Jan. 8 (Bloomberg) -- Pakistan may double palm oil imports from Indonesia this year as Asia’s third-largest buyer lowers taxes under a free-trade agreement, an industry executive said.
Indonesian imports may account for 50 percent of the purchases as Pakistan cuts tariffs by 15 percent, said Arif Qasim, chairman of the Pakistan Vanaspati Manufacturers’ Association, representing 94 companies which make hydrogenated vegetable oils. The country imports about 2 million metric tons of palm oil annually.
Pakistan consumes about 3.2 million tons of edible oils annually and meets more than 50 percent of the demand through imports from Malaysia after taxes were cut by 15 percent under a trade pact in 2007. The country has offered the same concessions to Indonesia, the largest palm oil producer from Jan. 18, Sanaullah, Pakistan’s ambassador, said by phone from Jakarta.
“We are buying 75 percent of our needs from Malaysia and about 25 percent from Indonesia now,” Qasim said in a phone interview from Lahore yesterday, referring to annual palm oil imports. “The equation is going to be 50-50 after the agreement with Indonesia.”
Under a preferential trade agreement with Indonesia, buyers will get a 15 percent rebate on import duties of 8,000 rupees ($82) a ton on crude palm oil, 10,800 rupees on RBD palm oil, 9,050 rupees on palm stearin and 9,050 rupees on palm olein.
Crude palm oil futures fell 23 percent last year in Kuala Lumpur, the worst slump since the financial crisis in 2008, as reserves built up for five months to a record in November. The contract for delivery in March dropped for a fourth day, losing as much as 1.1 percent to 2,391 ringgit ($786) a ton on the Malaysia Derivatives Exchange today.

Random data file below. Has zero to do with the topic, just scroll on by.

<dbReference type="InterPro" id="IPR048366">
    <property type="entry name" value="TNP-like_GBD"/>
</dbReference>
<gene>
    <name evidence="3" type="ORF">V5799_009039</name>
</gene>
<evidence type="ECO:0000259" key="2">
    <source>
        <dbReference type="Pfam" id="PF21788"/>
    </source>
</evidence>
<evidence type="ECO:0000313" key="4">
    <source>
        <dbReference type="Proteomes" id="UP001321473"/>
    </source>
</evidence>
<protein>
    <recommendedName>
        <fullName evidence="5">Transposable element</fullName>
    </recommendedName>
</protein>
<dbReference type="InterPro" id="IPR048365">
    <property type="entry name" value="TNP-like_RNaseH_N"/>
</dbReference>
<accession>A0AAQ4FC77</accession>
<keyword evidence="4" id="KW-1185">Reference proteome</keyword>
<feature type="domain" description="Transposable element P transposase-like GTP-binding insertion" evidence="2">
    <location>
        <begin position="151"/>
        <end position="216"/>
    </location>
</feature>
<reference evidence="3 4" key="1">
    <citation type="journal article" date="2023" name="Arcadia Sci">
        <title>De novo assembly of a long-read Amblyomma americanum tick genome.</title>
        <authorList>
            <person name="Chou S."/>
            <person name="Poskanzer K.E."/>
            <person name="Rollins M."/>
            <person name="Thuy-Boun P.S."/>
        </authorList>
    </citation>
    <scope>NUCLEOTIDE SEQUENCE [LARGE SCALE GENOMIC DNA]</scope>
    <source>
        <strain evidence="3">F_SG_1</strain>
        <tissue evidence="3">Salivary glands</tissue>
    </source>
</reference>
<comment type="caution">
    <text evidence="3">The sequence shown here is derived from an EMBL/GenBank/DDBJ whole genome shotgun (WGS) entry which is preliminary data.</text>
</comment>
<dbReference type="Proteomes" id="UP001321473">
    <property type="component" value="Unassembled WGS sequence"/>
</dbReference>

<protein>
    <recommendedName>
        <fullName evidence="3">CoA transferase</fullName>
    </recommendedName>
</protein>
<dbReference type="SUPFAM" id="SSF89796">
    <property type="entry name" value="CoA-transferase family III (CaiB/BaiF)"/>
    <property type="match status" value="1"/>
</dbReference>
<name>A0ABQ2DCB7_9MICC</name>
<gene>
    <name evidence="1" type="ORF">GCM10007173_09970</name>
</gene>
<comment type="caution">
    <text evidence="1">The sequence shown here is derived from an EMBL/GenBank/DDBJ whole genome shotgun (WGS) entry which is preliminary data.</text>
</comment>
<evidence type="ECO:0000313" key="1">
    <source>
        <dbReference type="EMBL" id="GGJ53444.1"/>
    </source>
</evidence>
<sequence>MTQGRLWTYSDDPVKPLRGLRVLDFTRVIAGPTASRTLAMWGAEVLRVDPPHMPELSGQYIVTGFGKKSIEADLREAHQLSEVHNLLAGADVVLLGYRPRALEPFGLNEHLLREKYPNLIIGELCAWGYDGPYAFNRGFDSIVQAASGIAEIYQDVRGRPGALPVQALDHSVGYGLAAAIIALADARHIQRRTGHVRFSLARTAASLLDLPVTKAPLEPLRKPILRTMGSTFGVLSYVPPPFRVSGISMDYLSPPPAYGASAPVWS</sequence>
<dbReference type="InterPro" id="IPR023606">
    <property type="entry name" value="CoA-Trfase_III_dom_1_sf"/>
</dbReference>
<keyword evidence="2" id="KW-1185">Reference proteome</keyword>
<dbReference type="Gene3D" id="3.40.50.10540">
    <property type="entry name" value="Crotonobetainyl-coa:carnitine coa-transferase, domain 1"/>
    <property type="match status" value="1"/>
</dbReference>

Indonesia’s sales to Pakistan rose last year after it changed the export-tax structure. Indonesia cut the export tax to 7.5 percent this month from 9 percent in December, according to Bachrul Chairi, acting director general for foreign trade at the trade ministry. Malaysia changed its export-tax structure to help cut the reserves, resulting in the tariff for January falling to zero.
The free trade pact with Indonesia will make crude and refined palm oil from Indonesia more “competitive and attractive,” Qasim said. Pakistan’s palm oil imports fell 4.8 percent to 844,178 tons in the five months through November, according to the Pakistan Bureau of Statistics.
Indonesia needs to cut its export tax to avoid losing market share to Malaysia in countries such as India and Pakistan that typically buy more of the crude variety, Joko Supriyono, secretary-general of the Indonesian Palm Oil Association, said today.
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